The inspection process often comes under scrutiny when the MICHELIN Guide strews its stars across a new country or city. And with it comes a slew of misunderstandings and expectations. We get Michael Ellis, International Director of the MICHELIN Guides, to clear the air on hot-button topics surrounding the launch of the MICHELIN Guide Singapore, while shedding light on the cornerstone of the guide’s long prevailing success and why an international team of restaurant inspectors, too, can assess local cuisine.
A lot of critics say that the guide is not covering a large area. What’s your take on that?
We can’t cover everything but as we grow and with every year’s guide, we will continue to grow and expand more.
During the inaugural edition of the MICHELIN Guide Singapore in 2016, a few restaurants in Resorts World Sentosa won the stars. Will restaurants that sponsors work with get “special attention”?
The cornerstone of MICHELIN Guide’s success is our total independence. Our inspection process and awarding of stars is sacrosanct to the guide and this independence from sponsors or partners is non-negotiable.
How many inspectors were involved in the Singapore guide? And which countries are they from?
We never disclose the number of inspectors making the selection. Singapore is an international city, with a broad range of international cuisine alongside the local cuisine. The team of inspectors will therefore be international and made up of inspectors of different nationalities, be they European, American and Asian. As with many other cities where we launch the guide for the first time, we always have an international panel of inspectors. As we grow, we will aim to follow our MICHELIN Guide standard operating procedure to have local inspectors based in the cities where we publish.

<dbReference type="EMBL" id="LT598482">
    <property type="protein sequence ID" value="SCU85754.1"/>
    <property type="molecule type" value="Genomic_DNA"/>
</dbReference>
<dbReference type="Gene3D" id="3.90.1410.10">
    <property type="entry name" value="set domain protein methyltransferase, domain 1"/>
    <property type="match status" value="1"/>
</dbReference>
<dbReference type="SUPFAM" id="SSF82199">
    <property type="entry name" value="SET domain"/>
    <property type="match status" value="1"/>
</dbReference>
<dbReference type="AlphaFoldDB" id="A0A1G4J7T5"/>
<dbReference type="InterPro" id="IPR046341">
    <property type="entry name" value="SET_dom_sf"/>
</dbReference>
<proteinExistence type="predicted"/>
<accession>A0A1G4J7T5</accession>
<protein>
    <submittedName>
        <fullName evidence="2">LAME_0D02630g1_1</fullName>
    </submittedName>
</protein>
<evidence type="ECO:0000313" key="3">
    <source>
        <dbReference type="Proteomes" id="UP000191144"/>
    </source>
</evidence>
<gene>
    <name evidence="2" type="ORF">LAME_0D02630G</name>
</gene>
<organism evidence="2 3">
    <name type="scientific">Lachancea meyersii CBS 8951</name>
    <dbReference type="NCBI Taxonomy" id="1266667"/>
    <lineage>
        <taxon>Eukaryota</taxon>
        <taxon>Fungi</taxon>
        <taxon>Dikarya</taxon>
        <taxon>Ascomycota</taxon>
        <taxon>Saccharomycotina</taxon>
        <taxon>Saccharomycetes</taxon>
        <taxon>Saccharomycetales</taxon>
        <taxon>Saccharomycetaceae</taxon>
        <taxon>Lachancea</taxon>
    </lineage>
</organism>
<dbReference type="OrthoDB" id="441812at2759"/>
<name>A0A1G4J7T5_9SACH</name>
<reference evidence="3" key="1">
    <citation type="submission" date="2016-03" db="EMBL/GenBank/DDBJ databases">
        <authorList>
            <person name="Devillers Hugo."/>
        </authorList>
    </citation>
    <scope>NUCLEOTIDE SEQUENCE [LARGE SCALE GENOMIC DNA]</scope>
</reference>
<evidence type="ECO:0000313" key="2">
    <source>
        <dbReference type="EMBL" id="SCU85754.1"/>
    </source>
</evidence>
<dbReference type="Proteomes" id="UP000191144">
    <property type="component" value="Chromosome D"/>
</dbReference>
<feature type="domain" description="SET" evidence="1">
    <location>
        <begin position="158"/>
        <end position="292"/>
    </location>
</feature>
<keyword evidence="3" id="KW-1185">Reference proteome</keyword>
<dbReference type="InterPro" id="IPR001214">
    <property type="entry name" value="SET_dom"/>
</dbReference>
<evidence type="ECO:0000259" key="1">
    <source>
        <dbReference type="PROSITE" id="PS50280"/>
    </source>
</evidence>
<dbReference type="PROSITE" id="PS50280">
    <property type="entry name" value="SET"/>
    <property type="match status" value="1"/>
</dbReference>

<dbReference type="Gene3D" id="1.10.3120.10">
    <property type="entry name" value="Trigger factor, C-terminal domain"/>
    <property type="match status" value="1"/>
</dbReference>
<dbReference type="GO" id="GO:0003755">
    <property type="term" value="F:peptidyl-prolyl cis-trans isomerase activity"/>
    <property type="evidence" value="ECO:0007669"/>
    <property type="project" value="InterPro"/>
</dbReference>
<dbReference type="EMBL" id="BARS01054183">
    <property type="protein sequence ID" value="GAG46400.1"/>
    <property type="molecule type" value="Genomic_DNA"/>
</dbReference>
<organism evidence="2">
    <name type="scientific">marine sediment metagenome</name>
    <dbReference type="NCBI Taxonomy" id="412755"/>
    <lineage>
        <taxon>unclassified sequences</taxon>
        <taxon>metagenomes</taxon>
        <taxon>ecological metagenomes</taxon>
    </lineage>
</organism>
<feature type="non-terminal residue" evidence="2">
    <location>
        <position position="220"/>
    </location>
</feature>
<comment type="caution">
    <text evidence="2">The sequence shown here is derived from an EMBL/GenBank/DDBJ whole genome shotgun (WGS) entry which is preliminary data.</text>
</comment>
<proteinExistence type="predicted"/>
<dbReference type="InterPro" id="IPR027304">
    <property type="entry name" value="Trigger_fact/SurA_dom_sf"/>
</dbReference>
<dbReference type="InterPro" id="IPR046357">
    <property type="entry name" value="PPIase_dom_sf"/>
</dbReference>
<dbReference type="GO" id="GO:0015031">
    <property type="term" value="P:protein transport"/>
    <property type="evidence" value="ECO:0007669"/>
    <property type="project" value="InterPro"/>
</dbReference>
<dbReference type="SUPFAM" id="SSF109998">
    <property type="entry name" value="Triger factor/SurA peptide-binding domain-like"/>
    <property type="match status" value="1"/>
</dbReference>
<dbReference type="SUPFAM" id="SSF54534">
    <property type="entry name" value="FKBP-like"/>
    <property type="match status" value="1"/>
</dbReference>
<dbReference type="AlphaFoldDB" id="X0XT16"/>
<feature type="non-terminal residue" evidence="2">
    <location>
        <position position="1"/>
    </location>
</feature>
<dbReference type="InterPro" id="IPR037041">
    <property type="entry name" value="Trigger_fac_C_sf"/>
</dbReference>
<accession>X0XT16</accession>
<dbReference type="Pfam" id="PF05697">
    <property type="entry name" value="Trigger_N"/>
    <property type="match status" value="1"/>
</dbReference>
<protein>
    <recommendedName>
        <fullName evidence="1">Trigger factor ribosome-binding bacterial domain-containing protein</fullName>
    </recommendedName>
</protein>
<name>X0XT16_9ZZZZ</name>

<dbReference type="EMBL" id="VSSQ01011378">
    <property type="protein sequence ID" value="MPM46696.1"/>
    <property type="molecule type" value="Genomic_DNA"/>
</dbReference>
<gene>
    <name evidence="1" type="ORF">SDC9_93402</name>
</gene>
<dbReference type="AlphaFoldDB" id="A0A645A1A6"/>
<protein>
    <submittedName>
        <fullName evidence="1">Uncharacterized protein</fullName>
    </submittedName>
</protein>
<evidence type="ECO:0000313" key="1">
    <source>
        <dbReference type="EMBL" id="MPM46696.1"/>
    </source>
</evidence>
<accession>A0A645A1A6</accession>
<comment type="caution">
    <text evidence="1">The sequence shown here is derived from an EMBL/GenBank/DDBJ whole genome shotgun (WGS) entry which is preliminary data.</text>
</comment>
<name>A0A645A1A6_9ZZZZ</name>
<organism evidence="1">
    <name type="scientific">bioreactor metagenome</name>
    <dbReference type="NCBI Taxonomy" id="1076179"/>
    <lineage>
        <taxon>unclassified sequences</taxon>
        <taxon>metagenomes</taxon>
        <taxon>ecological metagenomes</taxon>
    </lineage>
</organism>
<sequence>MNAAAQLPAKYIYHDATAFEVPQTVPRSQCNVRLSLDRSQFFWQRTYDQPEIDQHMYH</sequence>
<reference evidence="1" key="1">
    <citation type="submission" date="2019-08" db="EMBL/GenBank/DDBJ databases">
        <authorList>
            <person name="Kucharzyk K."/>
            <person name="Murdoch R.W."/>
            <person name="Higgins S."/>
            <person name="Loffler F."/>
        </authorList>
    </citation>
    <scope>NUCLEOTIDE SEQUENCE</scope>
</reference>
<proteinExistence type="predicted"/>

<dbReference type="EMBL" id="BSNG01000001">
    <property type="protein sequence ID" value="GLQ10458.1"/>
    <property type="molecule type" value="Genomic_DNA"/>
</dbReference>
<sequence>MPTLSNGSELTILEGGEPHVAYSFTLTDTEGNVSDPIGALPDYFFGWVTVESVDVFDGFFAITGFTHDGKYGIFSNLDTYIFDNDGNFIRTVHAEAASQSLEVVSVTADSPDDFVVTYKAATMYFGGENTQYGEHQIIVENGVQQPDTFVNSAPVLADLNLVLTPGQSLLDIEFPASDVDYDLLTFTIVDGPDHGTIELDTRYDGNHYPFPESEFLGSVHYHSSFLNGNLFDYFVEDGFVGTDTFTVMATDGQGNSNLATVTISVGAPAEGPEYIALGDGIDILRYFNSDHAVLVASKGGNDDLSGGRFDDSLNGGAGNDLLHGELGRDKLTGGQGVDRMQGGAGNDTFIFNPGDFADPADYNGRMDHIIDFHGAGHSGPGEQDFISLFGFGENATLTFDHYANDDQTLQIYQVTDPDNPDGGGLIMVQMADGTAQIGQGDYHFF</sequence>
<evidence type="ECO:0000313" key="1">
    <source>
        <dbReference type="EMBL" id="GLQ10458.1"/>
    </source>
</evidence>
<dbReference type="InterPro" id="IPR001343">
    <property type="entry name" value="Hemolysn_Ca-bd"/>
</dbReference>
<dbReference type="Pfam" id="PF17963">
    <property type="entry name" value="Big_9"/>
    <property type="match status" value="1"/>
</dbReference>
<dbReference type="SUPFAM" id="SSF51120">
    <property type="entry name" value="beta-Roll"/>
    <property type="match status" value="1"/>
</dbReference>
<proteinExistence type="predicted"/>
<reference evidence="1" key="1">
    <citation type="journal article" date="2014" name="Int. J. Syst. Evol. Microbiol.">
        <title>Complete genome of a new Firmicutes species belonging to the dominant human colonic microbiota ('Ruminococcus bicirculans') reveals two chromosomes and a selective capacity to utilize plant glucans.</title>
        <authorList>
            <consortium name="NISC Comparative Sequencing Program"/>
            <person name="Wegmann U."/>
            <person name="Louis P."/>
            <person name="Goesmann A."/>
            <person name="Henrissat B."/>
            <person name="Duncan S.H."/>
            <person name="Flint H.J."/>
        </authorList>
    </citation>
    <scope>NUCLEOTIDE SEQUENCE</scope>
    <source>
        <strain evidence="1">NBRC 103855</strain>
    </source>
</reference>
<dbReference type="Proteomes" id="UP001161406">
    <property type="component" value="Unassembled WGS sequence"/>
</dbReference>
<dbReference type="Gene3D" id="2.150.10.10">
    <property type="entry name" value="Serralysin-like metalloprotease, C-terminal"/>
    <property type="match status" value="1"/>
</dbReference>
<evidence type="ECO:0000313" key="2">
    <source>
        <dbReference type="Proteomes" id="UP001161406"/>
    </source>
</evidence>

What kind of groundwork do your inspectors do? And how many restaurants and visits do they make each time?
The editor of the MICHELIN Guide allocates the different areas to be inspected and assigns inspectors. Once the inspectors receive their schedule of work, it is up to them to plan their visits. Before going out on the ground, they prepare their week’s work: they read the press, customer reviews, ask hotels and shop keepers... It is real fieldwork! They do their homework, they check out the establishments which have the best chance of being in the guide.
We cannot reveal the exact number but I can say, we visited hundreds and hundreds of food establishments over 12 months to come up with these featured in the guide.
But will they know local food?
Food is a very universal thing and while we aim to have local inspectors in every country we publish, the first edition is usually done by a panel of International inspectors. Given that we use the same criteria when inspections are being carried out, and given that Singapore has a high concentration of good quality food across various cuisines, the same can be said of whether Singaporeans can be experts on any non-local cuisine such as French or European cuisine. Ultimately, we use our five publicly acknowledged criteria, which are:
1. The quality of ingredients used
2. The mastery of the cooking and flavours
3. The personality of the chef as expressed in the cuisine
4. Consistency, both over time and across the entire menu
5. Value for money
And these criteria guide us across all our inspections, everywhere in the world.